Globalization of Higher Education: An Indian Perspective

Globalization of Higher Education: An Indian Perspective

Suresh K. Chauhan, Silima Nanda, Jagdish Arora
DOI: 10.4018/978-1-4666-0206-9.ch014
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India has one of the largest and most complex higher educational systems in the world. Prior to a few decades ago, due to multifarious reasons, India was unable to attract a good number of foreign students in its universities. Keeping this in mind, the Government of India has taken various steps and launched a few ambitious programmes like the Pan-Africa project, UGC-Infonet, and the E-Journals Consortium. All these efforts have contributed to establishing the Indian higher education system as one of the best in the world. Now, Indian universities and other institutes are open to the global market and hope to attract foreign students. The establishment of the distance learning university, Indira Gandhi National Open University, has immensely helped in attracting a large number of international students and it has also brought remarkable changes in the field of self-learning and distance education. This chapter discusses the global shift toward transnational distance learning and India’s role in this transition.
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Globalization of higher education has brought remarkable changes in cross-border education. Attracting a good number of international students has been fairly a strong base of educational trade that is growing rapidly around the world. Higher educational trade has already become an important part of the economy in developed countries like the United States, UK, Australia, and Canada. A few of the Asian countries, such as Japan and China, are already putting phenomenal efforts into attracting the pool of international students. India is similarly going to great lengths to capture its share of the global higher education market.

The Government of India has been systematically planning to strengthen its academic resources, which were lacking. At the time of independence in 1947, India had 20 universities and 500 colleges. The situation was in such a grim state that the overall literacy rate was merely 18 percent. After independence, the state governments handled the educational system. With the enactment of the 42nd Constitutional Amendment (1976), education became the joint responsibility of the central and the state governments. Presently, the Indian higher educational system has grown to become one of the largest in the world with approximately 16 million students. Managing such a huge educational system is a daunting task.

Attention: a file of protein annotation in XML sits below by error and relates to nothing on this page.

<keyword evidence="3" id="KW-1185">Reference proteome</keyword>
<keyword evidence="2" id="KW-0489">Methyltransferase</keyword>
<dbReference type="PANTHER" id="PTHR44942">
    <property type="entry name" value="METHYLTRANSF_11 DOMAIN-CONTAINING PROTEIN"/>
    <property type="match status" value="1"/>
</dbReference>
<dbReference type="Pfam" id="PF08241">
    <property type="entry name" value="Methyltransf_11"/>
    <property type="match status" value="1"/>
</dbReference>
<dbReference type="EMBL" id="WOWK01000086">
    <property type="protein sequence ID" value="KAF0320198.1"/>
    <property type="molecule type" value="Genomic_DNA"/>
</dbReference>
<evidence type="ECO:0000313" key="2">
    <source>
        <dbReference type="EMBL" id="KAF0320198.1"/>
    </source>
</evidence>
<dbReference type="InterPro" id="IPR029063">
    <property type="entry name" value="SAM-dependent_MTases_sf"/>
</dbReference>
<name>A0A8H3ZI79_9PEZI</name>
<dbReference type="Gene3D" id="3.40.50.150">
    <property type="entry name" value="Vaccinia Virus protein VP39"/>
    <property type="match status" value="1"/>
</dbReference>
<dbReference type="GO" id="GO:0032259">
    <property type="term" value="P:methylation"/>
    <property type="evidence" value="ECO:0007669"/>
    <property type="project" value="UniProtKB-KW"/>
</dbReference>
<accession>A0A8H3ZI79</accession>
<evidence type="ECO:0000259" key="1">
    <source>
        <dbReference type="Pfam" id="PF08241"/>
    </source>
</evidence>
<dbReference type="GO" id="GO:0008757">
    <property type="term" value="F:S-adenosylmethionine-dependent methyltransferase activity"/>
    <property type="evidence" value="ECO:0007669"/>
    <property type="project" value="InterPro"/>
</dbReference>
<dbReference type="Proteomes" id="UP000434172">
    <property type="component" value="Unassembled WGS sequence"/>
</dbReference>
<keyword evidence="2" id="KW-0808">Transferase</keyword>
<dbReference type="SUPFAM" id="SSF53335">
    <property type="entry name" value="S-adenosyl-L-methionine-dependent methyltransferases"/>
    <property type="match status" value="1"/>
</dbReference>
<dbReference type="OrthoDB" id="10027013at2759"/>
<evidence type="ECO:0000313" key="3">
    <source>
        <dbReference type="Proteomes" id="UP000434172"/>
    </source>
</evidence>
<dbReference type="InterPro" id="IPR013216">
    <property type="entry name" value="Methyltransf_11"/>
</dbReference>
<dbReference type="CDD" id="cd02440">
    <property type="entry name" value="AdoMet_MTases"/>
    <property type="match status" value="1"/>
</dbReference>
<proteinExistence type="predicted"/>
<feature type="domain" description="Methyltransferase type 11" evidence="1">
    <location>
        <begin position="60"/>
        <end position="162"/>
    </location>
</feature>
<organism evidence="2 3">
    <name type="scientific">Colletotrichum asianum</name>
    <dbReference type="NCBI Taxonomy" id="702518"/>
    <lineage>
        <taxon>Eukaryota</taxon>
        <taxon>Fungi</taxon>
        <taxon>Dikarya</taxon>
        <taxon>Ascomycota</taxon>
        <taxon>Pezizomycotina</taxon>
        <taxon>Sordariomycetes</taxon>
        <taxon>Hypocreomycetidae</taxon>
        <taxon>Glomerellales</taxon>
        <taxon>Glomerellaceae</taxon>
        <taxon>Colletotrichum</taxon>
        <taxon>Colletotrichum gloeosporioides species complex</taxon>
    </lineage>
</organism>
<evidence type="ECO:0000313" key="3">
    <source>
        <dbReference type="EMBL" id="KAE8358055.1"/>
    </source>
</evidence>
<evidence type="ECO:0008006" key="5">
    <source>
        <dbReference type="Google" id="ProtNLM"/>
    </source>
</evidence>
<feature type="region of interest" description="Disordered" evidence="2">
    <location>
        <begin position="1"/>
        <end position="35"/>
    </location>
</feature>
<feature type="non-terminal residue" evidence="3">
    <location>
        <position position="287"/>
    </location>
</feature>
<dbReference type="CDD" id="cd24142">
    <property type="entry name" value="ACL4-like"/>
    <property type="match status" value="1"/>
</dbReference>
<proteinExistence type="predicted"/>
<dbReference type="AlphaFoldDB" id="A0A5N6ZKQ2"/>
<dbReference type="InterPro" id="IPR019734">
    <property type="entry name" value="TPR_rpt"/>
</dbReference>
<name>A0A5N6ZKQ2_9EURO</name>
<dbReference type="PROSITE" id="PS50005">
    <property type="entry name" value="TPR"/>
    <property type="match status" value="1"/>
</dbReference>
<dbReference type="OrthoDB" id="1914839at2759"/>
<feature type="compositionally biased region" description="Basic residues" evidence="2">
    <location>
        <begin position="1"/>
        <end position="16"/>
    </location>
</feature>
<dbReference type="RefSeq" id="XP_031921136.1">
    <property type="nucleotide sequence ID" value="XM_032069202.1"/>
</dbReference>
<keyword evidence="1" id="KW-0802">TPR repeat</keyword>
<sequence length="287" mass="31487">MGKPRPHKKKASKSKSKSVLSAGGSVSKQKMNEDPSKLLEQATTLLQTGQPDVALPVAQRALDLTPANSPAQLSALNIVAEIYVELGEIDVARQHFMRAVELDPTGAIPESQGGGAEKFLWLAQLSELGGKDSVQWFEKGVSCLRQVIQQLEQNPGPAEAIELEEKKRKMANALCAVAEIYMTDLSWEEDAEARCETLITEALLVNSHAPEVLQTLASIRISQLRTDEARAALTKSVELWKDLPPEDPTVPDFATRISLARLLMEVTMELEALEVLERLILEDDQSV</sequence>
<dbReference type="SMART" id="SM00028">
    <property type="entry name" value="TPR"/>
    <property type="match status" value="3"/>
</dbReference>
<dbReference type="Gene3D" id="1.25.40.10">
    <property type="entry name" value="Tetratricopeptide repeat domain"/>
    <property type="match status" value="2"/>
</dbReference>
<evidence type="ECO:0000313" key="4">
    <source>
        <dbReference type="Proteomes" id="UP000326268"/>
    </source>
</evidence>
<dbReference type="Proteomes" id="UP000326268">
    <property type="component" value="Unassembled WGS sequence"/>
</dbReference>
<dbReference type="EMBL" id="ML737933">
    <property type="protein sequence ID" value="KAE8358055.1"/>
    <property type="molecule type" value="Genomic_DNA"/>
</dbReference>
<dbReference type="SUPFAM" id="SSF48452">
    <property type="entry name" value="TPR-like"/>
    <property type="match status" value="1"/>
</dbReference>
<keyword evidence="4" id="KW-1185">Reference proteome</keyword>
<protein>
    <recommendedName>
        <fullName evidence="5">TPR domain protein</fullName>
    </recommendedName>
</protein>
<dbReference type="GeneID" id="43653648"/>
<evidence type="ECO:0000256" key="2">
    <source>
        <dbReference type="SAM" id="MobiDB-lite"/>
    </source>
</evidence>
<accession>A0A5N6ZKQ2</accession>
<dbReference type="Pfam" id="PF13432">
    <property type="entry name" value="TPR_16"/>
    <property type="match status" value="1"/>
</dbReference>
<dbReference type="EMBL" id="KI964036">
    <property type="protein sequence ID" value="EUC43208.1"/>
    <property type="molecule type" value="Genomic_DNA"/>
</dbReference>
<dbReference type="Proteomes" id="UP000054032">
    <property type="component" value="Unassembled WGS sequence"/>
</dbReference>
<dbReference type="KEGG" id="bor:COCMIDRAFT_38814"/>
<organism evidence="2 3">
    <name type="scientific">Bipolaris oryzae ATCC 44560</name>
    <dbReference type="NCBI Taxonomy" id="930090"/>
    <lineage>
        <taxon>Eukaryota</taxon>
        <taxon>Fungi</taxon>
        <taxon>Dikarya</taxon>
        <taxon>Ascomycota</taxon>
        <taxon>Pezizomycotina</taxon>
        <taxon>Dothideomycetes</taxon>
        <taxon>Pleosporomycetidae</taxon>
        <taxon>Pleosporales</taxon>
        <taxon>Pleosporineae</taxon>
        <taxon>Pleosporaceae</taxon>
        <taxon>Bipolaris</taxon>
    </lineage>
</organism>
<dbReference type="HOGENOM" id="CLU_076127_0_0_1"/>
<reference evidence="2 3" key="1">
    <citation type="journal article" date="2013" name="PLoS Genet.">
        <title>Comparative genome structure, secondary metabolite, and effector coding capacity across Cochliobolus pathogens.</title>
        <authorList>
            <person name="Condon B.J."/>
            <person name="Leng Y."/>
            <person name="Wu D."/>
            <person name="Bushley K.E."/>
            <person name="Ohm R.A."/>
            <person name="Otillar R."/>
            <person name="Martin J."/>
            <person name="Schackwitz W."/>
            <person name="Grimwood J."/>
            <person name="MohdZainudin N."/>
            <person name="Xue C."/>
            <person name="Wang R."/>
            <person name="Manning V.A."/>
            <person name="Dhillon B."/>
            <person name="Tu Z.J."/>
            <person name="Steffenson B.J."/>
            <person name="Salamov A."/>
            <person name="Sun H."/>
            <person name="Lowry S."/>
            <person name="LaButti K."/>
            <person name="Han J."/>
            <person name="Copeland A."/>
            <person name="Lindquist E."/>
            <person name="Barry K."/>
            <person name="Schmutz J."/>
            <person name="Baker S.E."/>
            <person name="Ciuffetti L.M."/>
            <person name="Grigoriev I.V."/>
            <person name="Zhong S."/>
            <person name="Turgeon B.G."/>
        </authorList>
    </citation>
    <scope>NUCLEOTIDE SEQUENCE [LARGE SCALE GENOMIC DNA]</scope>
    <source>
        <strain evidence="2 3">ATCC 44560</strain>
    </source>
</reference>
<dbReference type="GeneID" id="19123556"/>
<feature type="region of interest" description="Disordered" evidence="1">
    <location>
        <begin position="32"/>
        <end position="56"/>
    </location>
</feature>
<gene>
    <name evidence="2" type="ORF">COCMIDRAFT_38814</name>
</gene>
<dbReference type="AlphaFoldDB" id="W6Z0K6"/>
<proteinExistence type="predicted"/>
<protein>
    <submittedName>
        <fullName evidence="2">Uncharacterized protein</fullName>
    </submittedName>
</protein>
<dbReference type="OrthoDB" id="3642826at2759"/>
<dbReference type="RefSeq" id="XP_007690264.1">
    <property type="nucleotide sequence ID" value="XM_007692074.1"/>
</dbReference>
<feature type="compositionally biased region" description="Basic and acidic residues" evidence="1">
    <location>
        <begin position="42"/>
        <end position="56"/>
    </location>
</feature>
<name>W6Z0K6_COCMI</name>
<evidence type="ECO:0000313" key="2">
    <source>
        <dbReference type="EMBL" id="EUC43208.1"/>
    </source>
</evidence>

Whereas, the enhancement of quality education imposed enormous challenges, the government has periodically established commissions and committees to identify problems and propose suggestions on ways to strengthen the quality of higher education in India. These committee and commission reports identified a lack of proper infrastructure, such as university libraries fulfilling the information needs of students. Other needs were qualified teachers and pedagogical innovations needed to promote analytical thinking. All of these were identified as priorities. The Government of India has initiated a planned development of higher education in the country with the establishment of the All India Council of Technical Education (1945) and the University Grants Commission (UGC) in 1953. With the help of these bodies, the Ministry of Higher Education has made progress to strengthen the quality and standard of higher education, improving infrastructure, enhancing quality resources of information from different corners of the world, enriching academicians, and developing distance education mechanism in the country. These initiatives have provided a sense of sustainability in the Indian higher educational system even in the face of multiple challenges like resource crunches and a low gross enrolment ratio compared to the developed countries.

This chapter focuses on the following issues that will establish India as a global hub in higher education.

  • Government planning and policies

  • Milestones in distance education

  • Steps to improve infrastructure

  • Initiatives to acquire quality information resources

The objective of the chapter is to highlight the Indian higher education system, which is scaling new heights in the current realm of globalization.



Mellow and Woolis (2010) sensed the transformation of higher education into a dynamic economic power. They described three fundamental and seismic shifts that would profoundly change the field of higher education in the next several decades. These shifts include:

  • Globalization of higher education

  • Impact of technology on changing denotations of students, faculty, and knowledge

  • Market analysis using a business model of higher education

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